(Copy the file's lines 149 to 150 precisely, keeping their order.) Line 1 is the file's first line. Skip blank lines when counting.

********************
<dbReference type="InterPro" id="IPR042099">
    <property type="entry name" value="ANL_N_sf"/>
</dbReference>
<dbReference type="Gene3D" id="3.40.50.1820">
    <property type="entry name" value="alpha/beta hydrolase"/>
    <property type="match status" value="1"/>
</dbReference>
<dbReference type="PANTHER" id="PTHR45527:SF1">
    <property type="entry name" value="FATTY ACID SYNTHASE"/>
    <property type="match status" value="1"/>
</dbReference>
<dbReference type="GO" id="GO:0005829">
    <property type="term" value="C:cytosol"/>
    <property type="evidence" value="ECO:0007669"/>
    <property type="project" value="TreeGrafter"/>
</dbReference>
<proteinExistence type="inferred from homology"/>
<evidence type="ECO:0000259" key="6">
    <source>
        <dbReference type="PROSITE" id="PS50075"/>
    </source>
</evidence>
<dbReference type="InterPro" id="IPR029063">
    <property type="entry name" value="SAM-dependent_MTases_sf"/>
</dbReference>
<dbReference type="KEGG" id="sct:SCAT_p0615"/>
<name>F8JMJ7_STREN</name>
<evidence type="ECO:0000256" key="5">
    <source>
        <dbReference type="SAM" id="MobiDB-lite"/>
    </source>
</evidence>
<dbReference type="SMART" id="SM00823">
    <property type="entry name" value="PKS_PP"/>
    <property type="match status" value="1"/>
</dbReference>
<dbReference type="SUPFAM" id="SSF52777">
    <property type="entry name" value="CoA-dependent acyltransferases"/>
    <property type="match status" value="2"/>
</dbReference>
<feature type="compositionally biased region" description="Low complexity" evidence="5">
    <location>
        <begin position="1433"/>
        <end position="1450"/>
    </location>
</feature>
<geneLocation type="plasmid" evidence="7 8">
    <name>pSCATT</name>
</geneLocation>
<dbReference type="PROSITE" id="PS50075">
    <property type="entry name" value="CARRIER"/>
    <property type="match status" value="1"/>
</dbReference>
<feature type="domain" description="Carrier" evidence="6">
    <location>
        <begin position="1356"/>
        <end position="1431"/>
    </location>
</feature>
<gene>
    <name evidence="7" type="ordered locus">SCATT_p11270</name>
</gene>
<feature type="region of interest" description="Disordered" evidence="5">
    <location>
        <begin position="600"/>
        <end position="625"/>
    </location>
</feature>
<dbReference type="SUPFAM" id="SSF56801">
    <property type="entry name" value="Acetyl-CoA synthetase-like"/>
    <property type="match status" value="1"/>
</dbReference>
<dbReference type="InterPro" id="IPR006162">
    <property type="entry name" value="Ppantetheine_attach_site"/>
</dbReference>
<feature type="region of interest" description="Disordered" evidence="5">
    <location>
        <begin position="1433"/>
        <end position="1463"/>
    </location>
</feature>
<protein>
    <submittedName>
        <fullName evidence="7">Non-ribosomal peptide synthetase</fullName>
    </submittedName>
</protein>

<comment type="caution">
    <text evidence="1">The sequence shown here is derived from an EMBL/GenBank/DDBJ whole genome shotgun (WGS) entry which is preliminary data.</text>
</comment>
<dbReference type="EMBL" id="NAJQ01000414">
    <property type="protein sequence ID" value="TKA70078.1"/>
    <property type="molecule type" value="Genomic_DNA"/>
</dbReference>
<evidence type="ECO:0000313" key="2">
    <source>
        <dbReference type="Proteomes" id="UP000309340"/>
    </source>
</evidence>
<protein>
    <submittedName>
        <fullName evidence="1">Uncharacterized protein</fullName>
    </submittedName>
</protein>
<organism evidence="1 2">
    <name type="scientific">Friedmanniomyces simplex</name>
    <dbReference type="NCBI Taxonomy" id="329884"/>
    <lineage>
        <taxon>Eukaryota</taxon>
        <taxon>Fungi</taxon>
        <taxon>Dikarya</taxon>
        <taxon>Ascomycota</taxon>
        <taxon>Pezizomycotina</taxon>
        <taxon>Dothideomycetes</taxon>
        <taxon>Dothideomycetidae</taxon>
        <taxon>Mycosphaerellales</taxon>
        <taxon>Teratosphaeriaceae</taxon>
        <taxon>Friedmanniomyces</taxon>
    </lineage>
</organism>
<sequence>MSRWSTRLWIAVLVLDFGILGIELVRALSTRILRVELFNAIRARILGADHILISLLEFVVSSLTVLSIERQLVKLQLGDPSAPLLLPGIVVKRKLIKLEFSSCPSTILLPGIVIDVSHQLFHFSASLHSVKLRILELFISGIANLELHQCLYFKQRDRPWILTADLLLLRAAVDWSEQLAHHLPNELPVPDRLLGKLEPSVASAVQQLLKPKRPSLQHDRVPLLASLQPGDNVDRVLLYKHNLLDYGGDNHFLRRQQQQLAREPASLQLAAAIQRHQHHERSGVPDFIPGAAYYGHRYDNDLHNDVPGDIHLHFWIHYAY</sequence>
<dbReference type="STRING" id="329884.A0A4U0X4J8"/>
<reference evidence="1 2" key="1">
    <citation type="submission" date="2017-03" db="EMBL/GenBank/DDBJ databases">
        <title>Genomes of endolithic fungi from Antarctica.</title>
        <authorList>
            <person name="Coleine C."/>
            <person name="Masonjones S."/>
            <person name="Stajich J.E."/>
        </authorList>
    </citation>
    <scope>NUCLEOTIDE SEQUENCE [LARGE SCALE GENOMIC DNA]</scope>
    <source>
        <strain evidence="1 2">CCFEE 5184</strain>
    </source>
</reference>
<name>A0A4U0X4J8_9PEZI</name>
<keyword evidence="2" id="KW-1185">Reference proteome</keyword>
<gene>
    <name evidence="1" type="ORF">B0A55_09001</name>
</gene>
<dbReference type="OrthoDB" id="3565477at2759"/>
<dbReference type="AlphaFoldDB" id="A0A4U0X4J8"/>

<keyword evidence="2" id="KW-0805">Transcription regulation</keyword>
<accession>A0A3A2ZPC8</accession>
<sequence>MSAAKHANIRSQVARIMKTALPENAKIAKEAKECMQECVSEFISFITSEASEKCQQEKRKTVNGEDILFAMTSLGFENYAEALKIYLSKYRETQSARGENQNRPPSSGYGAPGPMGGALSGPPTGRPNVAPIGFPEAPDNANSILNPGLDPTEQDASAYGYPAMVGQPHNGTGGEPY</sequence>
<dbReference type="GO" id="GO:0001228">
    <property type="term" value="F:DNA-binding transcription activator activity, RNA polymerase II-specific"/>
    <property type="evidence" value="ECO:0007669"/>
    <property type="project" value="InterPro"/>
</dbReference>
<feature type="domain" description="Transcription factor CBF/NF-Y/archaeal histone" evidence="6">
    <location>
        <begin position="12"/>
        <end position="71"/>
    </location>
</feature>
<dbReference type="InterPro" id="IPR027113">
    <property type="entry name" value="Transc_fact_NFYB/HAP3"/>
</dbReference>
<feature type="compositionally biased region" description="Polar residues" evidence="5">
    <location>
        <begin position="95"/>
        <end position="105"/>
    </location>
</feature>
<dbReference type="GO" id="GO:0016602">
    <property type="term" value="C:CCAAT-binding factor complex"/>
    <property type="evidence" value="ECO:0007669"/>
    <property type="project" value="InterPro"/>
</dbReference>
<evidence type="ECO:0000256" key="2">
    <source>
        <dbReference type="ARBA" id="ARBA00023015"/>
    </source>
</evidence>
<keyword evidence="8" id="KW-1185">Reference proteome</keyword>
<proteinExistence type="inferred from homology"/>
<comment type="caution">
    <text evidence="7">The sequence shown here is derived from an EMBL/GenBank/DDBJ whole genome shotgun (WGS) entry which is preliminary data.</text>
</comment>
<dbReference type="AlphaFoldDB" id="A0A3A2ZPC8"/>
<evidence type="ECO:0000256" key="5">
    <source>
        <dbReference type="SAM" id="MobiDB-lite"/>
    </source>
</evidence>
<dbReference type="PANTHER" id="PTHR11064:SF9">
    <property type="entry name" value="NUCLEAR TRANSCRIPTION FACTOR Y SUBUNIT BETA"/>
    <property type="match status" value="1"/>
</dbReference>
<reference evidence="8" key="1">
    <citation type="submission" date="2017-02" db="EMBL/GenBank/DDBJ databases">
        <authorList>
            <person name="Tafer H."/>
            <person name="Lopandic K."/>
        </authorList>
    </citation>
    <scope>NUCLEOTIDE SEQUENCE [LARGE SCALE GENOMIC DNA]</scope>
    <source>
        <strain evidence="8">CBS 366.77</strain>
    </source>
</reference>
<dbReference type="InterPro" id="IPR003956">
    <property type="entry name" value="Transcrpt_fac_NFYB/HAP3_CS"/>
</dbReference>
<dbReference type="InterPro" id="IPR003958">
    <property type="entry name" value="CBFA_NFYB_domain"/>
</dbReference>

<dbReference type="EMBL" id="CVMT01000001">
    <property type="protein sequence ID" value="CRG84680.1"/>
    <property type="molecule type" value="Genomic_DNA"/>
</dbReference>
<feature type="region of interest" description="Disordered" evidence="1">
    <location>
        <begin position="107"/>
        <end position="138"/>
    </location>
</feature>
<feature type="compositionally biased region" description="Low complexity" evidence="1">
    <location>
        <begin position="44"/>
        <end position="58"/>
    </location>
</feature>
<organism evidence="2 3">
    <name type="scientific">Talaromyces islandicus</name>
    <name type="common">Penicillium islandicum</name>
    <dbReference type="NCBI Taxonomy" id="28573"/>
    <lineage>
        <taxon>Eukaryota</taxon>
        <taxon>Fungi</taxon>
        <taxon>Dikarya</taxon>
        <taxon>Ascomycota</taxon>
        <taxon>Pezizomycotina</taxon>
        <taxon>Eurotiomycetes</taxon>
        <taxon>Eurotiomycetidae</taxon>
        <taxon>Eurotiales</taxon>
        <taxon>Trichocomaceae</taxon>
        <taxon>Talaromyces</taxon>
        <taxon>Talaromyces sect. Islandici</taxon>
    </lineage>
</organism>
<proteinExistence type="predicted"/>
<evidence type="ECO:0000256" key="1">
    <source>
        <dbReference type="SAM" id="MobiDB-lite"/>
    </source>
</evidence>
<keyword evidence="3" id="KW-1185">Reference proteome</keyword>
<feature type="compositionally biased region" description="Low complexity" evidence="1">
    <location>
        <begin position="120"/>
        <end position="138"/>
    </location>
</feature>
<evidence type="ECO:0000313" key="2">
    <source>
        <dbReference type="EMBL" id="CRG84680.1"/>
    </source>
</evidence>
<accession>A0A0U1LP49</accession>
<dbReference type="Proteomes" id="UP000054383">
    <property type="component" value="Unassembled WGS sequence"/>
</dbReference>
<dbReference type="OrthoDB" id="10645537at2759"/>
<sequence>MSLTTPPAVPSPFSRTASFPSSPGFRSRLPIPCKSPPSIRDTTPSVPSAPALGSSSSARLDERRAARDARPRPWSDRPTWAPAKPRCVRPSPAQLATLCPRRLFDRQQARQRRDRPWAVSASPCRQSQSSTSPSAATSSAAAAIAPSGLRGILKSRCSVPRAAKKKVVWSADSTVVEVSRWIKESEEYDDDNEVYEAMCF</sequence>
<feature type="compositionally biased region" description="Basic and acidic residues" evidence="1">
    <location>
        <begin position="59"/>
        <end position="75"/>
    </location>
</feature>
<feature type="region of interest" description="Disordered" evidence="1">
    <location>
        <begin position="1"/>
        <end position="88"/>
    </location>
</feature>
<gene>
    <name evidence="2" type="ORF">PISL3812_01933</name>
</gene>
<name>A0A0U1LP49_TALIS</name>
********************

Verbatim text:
    <property type="project" value="InterPro"/>
</dbReference>